“Land-use practices, such as clearing and logging, may also be creating an abundance of drier fuels, potentially leading to larger fires even under historically wetter conditions. Additionally, projected climate warming is expected to lower fuel moisture and create more frequent weather conditions conducive to fire ignition and spread, and earlier springs attributed to climate change are leading to accelerated phenology. Although plant physiological responses to rising CO2 may reduce some drought stress, climate change will likely lead to faster desiccation of fuels and increased risk in areas where human ignitions are prevalent.”
In spite of the weather forecast, the lightning predicted for Southwest Oregon on Sunday didn’t really pan out, but portions of other western states received thousands of strikes. Firefighters may have some followup to do in Northeast Montana, Southwest Wyoming, Utah, Colorado, Nevada, the Sierras in California, and states in the Great Plains.
During the rest of this week Southern California will likely experience temperatures much higher than normal, possibly setting a few daily records. Weak hot and dry sundowner winds could occur near Santa Barbara bringing compressional heating and high fire danger.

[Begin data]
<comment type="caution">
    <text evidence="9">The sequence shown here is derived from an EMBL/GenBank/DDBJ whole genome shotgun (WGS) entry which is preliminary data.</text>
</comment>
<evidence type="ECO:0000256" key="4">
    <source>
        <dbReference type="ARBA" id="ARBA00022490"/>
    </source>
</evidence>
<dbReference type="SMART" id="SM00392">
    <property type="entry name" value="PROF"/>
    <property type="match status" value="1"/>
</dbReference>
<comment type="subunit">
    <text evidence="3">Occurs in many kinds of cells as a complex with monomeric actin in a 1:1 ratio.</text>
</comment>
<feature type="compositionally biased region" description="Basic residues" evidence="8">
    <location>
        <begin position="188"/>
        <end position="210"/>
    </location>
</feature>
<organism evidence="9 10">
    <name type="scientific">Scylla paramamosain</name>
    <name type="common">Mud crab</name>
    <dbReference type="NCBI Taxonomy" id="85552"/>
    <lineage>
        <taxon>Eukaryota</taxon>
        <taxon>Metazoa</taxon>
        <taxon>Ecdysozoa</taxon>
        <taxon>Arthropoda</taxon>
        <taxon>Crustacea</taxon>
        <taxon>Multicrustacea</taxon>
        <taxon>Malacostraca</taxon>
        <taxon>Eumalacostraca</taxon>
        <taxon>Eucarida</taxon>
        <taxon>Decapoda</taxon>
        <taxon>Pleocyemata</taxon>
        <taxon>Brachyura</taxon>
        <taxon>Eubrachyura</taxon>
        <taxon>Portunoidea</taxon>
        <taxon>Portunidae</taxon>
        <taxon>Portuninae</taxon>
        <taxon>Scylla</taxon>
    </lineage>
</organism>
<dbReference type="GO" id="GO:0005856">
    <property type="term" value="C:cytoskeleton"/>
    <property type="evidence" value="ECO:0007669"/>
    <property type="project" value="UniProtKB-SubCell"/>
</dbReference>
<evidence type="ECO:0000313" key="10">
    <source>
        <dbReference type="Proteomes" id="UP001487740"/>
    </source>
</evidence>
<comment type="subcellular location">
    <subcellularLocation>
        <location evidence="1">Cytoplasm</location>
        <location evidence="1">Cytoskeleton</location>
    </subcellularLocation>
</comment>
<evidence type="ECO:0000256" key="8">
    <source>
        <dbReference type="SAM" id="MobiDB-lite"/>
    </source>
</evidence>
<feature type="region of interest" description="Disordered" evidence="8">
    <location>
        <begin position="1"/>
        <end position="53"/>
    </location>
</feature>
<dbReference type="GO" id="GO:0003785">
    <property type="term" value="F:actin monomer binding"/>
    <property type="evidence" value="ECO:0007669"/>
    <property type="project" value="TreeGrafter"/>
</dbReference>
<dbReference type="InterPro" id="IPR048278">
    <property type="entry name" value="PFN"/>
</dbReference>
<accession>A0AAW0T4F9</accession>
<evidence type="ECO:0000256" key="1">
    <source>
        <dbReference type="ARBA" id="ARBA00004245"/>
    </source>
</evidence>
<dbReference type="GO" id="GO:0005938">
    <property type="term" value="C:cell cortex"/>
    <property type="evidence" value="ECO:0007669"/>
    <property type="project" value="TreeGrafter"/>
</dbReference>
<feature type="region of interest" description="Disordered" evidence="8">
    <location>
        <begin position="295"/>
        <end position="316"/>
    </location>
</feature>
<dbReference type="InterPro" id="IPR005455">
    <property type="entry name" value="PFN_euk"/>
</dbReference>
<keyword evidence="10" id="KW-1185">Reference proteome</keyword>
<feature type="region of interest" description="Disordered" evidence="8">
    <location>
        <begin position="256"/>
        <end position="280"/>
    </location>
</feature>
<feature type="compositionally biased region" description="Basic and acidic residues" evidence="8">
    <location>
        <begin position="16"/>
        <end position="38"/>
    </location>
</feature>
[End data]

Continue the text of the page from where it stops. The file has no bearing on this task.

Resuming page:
Here’s more weather information from the National Interagency Fire Center, issued July 23:
A critical fire weather scenario will begin to set up as shards of monsoonal moisture begin to filter further into the Pacific Northwest and the Northern Rockies. These storms, while still isolated, will be dry and should trigger new starts as the stage begins to set for the next few days after [Monday], which should be pretty convective.
The National Weather Service is describing the lightning that is in the forecast for south-central Oregon and extreme northern California as “abundant”. It should begin by early Sunday afternoon and continue into the evening.
Lightning is also predicted for southwest Idaho and northern Nevada. There could be wetting rain with the thunderstorms except in Nevada, where dry strikes could occur. All of these areas are under a Red Flag Warning Sunday.
Some land managers in Oregon have brought in additional firefighting resources to assist in initial attack of any new lightning-caused fires.
(Originally published at 1:33 p.m. MDT September 11, 2017)
Jeff Zimmerman took these photos September 10 and sent them to us today. Here is how he described the event.
From the deserts to the sea, a wonderful display of lightning. Off the coast near Avalon where hundreds of strikes were recorded with numerous strikes all the way to Tehachapi Mountains. Tejon Ranch and Highway 58 area was bathed in lightning too. A new fire was reported on the Los Padres National Forest, lightning strike near Chuchapate (Sawmill). Possibly a few more isolated storms today, followed by gusty NW winds later this week. The first Santa Ana may set up when snow comes to Montana and offshore flow begins later this week bringing critical fire weather with it. Attached are a few shots from the desert in Neenach, CA (map).